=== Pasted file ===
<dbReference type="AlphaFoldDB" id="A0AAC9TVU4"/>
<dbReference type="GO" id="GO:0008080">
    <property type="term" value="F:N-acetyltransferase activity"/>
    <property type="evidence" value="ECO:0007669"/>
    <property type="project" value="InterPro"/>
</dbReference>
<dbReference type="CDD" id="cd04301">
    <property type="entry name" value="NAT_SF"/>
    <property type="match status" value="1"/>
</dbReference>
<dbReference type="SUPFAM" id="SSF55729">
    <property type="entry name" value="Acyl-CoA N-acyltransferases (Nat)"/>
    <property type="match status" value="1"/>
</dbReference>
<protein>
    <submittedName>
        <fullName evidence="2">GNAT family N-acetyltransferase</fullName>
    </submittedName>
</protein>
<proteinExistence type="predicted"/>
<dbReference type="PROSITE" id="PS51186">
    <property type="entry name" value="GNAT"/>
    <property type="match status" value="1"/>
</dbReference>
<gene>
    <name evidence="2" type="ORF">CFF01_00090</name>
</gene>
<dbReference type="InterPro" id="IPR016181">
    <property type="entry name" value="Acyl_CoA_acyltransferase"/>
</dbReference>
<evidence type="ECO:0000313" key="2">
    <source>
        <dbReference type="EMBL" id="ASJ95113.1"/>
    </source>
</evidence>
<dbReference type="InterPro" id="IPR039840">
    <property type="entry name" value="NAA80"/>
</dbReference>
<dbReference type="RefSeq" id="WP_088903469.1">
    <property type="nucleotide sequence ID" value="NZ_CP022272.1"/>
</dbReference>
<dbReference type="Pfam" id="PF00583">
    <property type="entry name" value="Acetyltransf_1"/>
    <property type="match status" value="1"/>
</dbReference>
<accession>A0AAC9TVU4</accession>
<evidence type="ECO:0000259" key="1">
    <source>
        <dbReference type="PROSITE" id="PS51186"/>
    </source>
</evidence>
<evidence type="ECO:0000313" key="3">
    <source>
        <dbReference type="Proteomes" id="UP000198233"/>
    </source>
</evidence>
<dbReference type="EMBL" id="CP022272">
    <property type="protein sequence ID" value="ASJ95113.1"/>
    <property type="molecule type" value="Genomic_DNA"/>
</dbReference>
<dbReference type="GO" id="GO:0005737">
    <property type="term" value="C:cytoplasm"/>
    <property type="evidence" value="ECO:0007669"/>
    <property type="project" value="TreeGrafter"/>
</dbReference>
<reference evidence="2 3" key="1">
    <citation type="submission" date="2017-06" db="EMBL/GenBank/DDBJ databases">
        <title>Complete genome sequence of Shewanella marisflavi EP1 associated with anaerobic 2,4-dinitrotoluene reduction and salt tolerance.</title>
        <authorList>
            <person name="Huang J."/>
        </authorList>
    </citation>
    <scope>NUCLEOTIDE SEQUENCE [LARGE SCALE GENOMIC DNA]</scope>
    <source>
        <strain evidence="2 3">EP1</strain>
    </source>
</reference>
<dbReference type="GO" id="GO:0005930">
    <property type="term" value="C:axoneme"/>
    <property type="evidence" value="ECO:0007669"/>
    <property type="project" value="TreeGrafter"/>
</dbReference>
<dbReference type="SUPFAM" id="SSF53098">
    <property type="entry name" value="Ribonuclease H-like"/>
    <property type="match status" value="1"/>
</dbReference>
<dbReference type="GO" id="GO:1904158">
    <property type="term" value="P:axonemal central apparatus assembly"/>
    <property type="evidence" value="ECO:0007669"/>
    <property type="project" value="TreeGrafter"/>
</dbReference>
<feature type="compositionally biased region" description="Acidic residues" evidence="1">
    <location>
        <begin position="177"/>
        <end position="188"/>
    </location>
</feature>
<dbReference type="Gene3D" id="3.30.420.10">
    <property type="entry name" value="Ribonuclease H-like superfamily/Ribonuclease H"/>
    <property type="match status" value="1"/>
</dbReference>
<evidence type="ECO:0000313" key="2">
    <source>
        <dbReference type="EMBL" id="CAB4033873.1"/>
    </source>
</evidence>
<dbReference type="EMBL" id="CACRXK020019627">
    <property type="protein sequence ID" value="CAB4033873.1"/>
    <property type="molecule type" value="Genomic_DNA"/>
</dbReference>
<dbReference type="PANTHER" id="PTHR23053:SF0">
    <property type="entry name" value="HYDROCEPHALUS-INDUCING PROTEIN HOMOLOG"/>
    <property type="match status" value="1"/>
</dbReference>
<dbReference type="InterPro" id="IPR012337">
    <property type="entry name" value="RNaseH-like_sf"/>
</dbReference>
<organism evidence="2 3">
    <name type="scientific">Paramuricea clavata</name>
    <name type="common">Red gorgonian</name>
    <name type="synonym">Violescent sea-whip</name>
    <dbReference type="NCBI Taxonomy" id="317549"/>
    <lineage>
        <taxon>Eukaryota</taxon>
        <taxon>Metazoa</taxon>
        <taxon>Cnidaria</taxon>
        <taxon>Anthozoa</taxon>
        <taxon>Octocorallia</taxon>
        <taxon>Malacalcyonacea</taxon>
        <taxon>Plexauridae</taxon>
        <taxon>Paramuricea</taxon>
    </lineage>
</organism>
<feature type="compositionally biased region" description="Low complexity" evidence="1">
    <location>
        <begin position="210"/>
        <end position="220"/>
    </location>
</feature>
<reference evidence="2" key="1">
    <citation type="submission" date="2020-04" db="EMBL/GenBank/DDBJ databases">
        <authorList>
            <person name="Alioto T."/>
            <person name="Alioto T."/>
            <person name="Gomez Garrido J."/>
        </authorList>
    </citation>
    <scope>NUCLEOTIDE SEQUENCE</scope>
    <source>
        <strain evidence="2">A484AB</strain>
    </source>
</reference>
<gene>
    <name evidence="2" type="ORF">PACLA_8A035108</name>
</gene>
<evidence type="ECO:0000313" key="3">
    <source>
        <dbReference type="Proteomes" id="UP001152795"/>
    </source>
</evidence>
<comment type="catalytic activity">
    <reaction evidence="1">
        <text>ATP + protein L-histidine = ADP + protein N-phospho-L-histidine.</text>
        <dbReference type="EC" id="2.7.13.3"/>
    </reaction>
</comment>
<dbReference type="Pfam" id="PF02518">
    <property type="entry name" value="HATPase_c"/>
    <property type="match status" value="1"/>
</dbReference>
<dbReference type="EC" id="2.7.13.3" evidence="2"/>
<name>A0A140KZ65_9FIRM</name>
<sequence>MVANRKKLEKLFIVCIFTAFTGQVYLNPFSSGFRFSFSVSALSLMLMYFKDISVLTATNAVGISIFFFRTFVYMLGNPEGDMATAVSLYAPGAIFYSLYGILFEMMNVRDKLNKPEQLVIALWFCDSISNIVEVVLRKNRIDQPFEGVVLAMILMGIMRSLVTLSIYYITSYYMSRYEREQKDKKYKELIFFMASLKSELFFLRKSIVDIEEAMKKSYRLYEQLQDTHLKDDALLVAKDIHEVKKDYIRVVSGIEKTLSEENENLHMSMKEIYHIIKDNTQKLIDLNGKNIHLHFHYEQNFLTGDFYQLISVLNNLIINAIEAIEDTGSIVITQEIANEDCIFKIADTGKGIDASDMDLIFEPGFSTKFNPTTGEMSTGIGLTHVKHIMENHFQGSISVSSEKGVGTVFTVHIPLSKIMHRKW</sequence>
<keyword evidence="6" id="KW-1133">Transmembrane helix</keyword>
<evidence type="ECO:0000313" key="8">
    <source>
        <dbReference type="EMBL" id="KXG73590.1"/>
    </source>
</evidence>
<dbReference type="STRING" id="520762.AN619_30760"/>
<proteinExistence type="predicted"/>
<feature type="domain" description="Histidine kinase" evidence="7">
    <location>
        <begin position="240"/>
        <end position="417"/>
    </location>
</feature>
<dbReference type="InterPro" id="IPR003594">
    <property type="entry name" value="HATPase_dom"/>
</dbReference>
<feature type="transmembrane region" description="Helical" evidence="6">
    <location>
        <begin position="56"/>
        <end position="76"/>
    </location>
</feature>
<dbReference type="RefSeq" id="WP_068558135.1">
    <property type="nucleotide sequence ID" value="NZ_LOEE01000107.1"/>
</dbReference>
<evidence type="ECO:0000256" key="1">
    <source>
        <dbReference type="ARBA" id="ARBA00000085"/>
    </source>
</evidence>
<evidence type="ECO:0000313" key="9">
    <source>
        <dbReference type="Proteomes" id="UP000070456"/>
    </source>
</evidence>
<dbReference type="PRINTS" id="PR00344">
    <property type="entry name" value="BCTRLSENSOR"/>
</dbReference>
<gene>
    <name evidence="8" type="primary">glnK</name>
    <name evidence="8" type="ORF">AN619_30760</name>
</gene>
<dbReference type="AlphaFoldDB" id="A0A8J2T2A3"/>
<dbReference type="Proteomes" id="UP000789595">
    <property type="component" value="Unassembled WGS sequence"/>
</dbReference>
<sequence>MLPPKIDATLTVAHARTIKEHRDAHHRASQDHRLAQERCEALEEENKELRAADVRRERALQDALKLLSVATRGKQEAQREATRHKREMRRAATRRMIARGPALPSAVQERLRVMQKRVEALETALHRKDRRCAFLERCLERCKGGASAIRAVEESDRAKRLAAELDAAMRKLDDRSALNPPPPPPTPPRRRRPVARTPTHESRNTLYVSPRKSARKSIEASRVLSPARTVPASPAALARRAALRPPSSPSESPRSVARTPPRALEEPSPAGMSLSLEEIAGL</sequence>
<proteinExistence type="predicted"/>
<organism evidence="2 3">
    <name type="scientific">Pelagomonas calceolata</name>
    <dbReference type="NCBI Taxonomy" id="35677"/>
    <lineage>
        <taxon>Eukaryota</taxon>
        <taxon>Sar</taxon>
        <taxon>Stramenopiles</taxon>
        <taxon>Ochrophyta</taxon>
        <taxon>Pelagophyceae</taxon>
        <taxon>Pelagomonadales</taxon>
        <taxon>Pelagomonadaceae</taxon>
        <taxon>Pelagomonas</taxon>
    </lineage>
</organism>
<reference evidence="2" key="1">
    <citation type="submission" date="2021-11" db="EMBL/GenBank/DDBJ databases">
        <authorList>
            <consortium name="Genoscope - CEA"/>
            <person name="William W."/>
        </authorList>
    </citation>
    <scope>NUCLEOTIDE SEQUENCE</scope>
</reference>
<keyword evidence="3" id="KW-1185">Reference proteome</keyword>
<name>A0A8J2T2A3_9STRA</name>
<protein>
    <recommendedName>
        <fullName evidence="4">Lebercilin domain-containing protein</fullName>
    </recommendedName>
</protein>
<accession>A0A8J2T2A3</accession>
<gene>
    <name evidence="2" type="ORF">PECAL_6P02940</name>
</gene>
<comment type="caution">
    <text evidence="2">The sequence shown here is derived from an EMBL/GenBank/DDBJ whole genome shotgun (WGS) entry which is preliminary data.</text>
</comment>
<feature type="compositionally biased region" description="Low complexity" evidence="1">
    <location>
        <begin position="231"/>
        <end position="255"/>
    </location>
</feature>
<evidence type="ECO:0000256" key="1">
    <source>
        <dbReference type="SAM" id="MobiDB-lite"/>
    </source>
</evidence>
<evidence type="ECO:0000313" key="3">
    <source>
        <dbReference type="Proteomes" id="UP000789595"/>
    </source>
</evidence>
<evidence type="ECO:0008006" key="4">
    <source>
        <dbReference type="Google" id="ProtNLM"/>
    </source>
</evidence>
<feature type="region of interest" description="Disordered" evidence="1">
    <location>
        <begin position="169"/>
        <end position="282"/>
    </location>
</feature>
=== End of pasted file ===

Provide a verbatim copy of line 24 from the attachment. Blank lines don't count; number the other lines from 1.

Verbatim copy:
</dbReference>